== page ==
Cadmium: verschil tussen versies

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Like other heavy metals, cadlium does not have [[biomagnification|biomagnifying]] properties. Higher trophic levels accumulate low amounts of cadmium and are able to deal with them efficiently with [[metallothionein|metallothioneins]]. Mollusks contain large amounts of cadmium and seem to [[bioaccumulation|accumulate]] them.<ref>Clark, R,B., 1999. Marine pollution. Oxford University press, Fourth edition, pp 161</ref>
 
Like other heavy metals, cadlium does not have [[biomagnification|biomagnifying]] properties. Higher trophic levels accumulate low amounts of cadmium and are able to deal with them efficiently with [[metallothionein|metallothioneins]]. Mollusks contain large amounts of cadmium and seem to [[bioaccumulation|accumulate]] them.<ref>Clark, R,B., 1999. Marine pollution. Oxford University press, Fourth edition, pp 161</ref>
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== See also ==
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==Refernces==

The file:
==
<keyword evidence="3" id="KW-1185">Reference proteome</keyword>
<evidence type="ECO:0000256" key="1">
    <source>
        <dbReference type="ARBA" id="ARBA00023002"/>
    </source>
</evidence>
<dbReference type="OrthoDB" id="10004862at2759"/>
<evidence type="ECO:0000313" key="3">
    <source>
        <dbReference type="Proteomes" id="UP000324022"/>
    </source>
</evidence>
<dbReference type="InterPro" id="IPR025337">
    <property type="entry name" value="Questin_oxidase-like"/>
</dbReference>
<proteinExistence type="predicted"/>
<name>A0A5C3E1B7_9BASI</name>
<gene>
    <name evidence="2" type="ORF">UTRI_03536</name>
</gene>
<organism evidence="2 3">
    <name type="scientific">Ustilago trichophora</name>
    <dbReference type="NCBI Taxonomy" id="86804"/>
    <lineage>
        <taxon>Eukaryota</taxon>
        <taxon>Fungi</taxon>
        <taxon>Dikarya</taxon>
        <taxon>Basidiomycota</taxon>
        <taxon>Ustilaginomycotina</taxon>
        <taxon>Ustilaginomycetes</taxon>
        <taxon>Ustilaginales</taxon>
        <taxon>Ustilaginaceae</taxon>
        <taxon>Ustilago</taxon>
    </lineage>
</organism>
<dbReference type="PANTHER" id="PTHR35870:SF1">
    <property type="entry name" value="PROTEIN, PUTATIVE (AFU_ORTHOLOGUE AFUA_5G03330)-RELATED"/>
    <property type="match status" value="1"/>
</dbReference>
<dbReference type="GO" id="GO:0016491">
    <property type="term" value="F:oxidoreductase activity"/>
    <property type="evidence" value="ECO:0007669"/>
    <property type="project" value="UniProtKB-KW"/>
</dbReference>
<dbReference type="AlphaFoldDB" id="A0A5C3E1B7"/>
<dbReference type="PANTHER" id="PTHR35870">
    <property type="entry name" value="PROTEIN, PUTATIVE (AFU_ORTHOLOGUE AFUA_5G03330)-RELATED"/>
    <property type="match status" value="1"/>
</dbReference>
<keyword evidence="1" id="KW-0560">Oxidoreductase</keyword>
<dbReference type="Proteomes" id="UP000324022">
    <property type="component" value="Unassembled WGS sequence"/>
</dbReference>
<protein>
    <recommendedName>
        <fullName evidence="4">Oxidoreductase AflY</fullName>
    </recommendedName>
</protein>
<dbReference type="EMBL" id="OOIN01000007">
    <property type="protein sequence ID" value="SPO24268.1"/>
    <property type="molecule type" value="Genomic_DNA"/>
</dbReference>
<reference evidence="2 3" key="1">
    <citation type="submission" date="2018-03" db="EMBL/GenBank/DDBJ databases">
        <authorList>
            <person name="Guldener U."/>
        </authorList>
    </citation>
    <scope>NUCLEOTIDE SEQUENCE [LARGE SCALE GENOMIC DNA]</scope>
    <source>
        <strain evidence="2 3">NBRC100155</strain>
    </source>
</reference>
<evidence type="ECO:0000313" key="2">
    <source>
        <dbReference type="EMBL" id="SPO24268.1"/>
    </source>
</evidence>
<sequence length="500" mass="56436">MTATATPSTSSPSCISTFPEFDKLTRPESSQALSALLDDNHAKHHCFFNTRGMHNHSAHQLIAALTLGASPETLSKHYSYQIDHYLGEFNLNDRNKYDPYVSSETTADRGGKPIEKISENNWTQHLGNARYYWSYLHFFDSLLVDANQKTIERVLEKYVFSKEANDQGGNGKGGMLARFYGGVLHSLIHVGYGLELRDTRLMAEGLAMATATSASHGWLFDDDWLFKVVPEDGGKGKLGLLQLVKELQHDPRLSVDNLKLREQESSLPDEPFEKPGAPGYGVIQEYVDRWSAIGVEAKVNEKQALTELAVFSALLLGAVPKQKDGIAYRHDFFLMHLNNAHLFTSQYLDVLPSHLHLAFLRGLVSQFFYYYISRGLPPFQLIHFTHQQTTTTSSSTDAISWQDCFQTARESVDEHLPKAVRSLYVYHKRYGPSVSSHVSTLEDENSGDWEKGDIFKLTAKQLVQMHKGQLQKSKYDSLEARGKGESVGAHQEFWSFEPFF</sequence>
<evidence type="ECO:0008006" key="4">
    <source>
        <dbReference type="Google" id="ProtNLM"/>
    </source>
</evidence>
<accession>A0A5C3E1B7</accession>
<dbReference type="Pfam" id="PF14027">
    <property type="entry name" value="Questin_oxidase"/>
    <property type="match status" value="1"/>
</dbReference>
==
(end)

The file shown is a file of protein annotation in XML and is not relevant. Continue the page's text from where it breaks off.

==Refernces==
 
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Versie van 23 jul 2009 om 14:14

Definition of cadmium:
Cadmium is a heavy metal with symbol Cd and atomic number 48
This is the common definition for cadmium, other definitions can be discussed in the article

Notes

The main anthropogenic sources are copper and nickel smelting, batteries and fuel combustion. It mostly enters the marine ecosystem through atmospheric loading and riverine discharges.[1]

Cadmium is regarded as one of the most toxic metals. It causes sublethal and behavioral effects at lower concentrations than mercury and lead. It causes cancer in animals, and in vertebrates it causes kidney toxicity. [2] In humans it might also lead to skeletal deficiencies and lung damage. [3]

Like other heavy metals, cadlium does not have biomagnifying properties. Higher trophic levels accumulate low amounts of cadmium and are able to deal with them efficiently with metallothioneins. Mollusks contain large amounts of cadmium and seem to accumulate them.[4]


See also

Refernces

  1. ↑ Kennish, M. J. (1996): Practical Handbook of Estuarine and Marine Pollution, CRC Press 524 pp
  2. Biology of marine birds. Schreiber, E.A. & Burger, J. (Eds). 2002. Boca Raton, Florida: CRC Press. 722 pp.
  3. New perspectives: Toxicology and the environment. Toxicology of marine mammals, eds.J. Vos, G. Bossart, M. Fournier, and T. O'Shea, New York: Taylor & Francis. 643p
  4. Clark, R,B., 1999. Marine pollution. Oxford University press, Fourth edition, pp 161